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Tuesday, June 4, 2019

NYC DOE and Chancellor Richard Carranza Place Ads For "Teachers of Color"

We now know that NYC Chancellor Richard Carranza wants teachers "of color" to replace the alleged white supremacists who have kept the kids of the NYC School District, the largest in the USA public school system, held against their will in a racial strangle.

See my prior post:

NYC DOE Chancellor Carranza Rules With Hate

Now we see the DOE's public marketers of the bulloney saying they "did not know" about an ad for "teachers of color" for District 1. We are going to see a lot of deny, deny, deny. That's what the DOE is good at. Is someone writing a script?

Betsy Combier
Editor, NYC Rubber Room Reporter
Editor, New York Court Corruption
Editor, National Public Voice
Editor, NYC Public Voice
Editor, Inside 3020-a Teacher Trials

An online job posting for a Manhattan school district specifically sought “teachers of color” amid an alleged push by Schools Chancellor Richard Carranza to combat “toxic whiteness” in Big Apple public schools, The Post has learned.
The help-wanted ad, which was spotted by a former teacher on April 27, was linked to an invitation to a May 14 job fair sponsored by the district, which covers the East Village and part of the Lower East Side.
The racially targeted post on said Community School District 1 was seeking “teachers of color for the 2019-2020 school year.”
The district includes some top schools, including the highly rated PS 110 Florence Nightingale.
“We are committed to diversifying our teaching staff to better serve the diverse populations we serve,” read the invite, posted on the Eventbrite ticketing site by Irene Sanchez, principal of PS 15 Roberto Clemente.
The help-wanted ad disappeared from Indeed a day after former teacher Dawn Donohue saw it and took a screenshot.
According to the federal Equal Employment Opportunity Commission, it is “illegal for an employer to publish a job advertisement that shows a preference for or discourages someone from applying for a job” due to race, color, religion, sex or other characteristics.
Word of the posting comes amid mounting controversy over Carranza’s racial “equity” initiatives — which critics say include pushing the concept of “toxic whiteness” — and his denials that he’s biased against white teachers and staffers, as alleged in a $90 million discrimination suit by three DOE officials filed last month.
“This job posting is a continuation of fighting discrimination with more discrimination and underscores our clients’ allegations, namely, that they were targeted for demotion in responsibility and role on the basis of their race and gender,” said lawyer Davida Perry, who represents the plaintiffs in that case.
A DOE spokesman said the ad “was not authorized” and that officials “are investigating to determine follow up action.”
“This was a mistake by one school and it shouldn’t have happened,” said spokesman Doug Cohen, adding that the job fair was “open to all candidates.”
Manhattan employment lawyer David Gottlieb said the ad “creates a very strong inference that they are favoring a particular racial group in the hiring process.”
 “So, playing this out, if a qualified applicant who is not a person of color is denied the job, that person could bring a claim for discrimination and that job posting would be strong evidence that race/color played a factor in the decision,” he added.
Lawyer Michael O’Neill, who specializes in civil rights and labor law, said the ad “without a doubt” violated the city Human Rights Law, which prohibits employment discrimination.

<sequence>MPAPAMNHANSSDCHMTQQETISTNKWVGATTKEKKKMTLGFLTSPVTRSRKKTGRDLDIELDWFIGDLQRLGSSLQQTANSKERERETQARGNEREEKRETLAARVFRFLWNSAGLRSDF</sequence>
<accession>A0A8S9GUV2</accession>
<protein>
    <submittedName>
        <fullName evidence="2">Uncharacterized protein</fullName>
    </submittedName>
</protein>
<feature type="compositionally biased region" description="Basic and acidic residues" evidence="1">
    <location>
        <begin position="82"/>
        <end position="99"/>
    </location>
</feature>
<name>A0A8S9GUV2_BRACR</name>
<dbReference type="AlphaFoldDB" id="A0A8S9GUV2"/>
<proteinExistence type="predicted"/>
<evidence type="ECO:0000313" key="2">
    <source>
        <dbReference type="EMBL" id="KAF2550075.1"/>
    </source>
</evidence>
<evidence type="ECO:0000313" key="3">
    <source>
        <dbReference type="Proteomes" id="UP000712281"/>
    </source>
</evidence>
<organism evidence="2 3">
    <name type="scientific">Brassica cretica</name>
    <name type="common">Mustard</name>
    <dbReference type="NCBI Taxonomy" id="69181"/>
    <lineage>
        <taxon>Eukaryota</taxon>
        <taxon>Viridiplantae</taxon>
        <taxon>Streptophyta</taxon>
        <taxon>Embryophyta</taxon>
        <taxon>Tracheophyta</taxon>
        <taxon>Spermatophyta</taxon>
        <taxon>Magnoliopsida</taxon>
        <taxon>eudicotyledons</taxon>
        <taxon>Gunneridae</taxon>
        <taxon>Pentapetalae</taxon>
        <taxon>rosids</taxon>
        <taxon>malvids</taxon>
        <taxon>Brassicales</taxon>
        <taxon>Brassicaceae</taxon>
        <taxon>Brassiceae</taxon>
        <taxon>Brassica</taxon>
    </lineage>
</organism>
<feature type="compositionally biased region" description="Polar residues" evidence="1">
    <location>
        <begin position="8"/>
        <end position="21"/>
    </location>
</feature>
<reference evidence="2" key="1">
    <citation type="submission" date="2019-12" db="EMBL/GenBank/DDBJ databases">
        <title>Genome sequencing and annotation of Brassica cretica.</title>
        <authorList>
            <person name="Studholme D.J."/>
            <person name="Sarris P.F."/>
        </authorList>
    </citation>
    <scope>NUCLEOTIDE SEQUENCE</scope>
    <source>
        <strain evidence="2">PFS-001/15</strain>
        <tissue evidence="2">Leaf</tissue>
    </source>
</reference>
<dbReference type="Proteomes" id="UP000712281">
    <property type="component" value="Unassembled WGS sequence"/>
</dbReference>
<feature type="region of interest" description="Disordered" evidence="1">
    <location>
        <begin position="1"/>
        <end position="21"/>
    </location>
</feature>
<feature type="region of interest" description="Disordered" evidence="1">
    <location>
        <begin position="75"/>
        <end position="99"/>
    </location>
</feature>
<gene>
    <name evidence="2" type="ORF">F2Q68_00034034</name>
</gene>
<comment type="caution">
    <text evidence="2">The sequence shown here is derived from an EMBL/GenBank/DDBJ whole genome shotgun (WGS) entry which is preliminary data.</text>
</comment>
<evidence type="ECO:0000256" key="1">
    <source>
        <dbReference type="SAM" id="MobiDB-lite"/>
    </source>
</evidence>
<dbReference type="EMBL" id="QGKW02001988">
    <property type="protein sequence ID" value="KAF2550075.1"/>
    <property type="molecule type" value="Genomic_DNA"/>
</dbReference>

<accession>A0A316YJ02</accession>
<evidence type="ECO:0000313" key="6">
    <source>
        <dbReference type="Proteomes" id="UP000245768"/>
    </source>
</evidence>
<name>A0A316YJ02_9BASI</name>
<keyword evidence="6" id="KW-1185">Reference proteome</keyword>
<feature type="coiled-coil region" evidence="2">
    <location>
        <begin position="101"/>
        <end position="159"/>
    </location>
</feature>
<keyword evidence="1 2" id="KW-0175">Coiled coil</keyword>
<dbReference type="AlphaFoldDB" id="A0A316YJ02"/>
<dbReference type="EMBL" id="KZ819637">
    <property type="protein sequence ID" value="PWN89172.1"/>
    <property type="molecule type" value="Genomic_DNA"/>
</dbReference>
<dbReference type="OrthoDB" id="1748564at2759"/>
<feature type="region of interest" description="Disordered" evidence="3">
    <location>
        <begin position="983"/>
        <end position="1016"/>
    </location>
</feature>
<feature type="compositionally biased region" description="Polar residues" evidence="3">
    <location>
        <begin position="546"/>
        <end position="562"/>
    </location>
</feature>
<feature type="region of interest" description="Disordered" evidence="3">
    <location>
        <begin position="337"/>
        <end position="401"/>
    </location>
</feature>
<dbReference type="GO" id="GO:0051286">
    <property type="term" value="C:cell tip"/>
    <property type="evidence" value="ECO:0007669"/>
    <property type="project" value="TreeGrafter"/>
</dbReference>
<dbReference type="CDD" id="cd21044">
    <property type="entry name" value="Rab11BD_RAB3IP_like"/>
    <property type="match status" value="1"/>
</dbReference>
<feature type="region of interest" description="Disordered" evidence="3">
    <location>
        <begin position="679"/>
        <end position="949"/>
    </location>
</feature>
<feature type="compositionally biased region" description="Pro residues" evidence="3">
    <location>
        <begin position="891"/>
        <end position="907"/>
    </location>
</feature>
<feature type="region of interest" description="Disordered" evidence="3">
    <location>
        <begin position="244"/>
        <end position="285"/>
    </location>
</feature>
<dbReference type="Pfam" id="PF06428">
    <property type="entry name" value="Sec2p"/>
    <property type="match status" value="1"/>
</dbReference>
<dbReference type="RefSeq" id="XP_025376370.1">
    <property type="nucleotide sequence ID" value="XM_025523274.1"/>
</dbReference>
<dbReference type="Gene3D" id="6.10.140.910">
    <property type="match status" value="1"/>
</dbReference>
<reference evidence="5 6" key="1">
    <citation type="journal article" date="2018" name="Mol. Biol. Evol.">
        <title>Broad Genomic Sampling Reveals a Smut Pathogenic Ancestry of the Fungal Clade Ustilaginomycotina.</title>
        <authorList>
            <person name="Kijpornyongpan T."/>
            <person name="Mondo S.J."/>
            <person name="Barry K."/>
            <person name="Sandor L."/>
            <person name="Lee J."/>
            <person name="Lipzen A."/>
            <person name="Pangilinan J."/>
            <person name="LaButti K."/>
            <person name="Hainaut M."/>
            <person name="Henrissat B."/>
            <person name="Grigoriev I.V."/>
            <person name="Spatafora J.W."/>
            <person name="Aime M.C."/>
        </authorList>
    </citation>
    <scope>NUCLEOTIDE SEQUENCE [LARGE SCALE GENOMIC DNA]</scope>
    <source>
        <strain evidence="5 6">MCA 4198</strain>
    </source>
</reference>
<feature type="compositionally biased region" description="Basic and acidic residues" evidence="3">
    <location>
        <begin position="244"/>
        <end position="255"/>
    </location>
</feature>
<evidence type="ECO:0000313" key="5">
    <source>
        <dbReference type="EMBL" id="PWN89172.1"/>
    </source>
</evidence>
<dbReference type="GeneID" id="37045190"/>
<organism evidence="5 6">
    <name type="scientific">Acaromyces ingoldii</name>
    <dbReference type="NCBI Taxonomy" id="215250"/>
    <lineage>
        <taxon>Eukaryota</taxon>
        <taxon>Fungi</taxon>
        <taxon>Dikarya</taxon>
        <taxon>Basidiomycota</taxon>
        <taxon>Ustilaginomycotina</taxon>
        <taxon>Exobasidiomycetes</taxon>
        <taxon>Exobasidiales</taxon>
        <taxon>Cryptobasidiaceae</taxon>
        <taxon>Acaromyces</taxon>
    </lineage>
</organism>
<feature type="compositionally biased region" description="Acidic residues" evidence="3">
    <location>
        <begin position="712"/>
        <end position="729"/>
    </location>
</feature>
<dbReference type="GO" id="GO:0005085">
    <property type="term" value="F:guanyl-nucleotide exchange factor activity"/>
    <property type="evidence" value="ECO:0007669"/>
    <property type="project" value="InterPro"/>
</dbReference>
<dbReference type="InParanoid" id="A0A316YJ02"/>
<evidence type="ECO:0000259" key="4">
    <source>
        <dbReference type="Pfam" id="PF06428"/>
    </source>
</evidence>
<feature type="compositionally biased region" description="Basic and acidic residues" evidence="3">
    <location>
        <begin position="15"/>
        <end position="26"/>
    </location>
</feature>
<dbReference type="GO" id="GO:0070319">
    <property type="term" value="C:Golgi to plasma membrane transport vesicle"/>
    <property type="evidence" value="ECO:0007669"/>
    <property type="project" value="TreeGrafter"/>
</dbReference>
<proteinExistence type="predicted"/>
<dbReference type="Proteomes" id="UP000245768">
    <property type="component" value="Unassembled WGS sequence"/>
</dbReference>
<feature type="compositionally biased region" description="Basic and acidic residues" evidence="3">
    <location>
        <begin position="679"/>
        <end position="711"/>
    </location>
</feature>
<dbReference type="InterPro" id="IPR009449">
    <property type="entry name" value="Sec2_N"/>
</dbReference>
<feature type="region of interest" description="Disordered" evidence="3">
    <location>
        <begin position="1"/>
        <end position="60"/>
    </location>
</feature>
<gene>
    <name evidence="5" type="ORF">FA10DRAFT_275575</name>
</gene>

Sanchez didn’t return a request for comment.

Richard Carranza -
By Susan Edelman, NY POST, April 13, 2019
NYC schools Chancellor Richard Carranza is stifling the debate on student diversity by tarring parents as racist when they protest his controversial proposals, white and black parents told The Post.
“It has a chilling effect on parents speaking out. Some are afraid of being branded ‘racist’ or ‘privileged,’ which they feel is the narrative coming from way up high,” said Leonard Silverman, a lawyer, PTA president and father of three kids in Manhattan public schools.
Since Mayor de Blasio brought him on a year ago, Carranza, in tweets, community forums and interviews, including with The Post, implies that opponents of his push to abolish the SHSAT exam for specialized schools and other admission criteria are blind to their own bias.
Supporters praise Carranza’s candor as courageous, but some parents who question his stances find him intimidating.
Irking Carranza at a Brooklyn public meeting last month, Artemis Lekakis, a member of the Community Education Council in District 20, a parent advisory board, asked whether city officials knew what scrapping the SHSAT “would do to the reputation of those schools once the quality of the student body is changed somehow.”
“As a man of color,” Carranza shot back. “I’m going to call you on your language. The coded language that we use, where we’re ‘diluting’ these schools because we’re giving more opportunity to a wider array of students, is highly offensive.”
A white dad, who spoke on condition of anonymity, was outraged that Carranza had suggested Lekakis, an assistant US attorney, was biased against black and Hispanic kids.
“If they say you’re a racist, you have to come back and say, ‘No, I have a right to demand high standards,’” he said. “Both white and black parents need to have the cajones to say, ‘You’re dumbing down our schools.’”
Mona Davids, president of the NYC Parents Union, agreed.
“Because de Blasio and Carranza have such racist low expectations for black and Hispanic students, they feel they have to lower the standards for our children. They are the racists,” said Davids, who is black.
Carranza’s lunatic war on ‘toxic whiteness’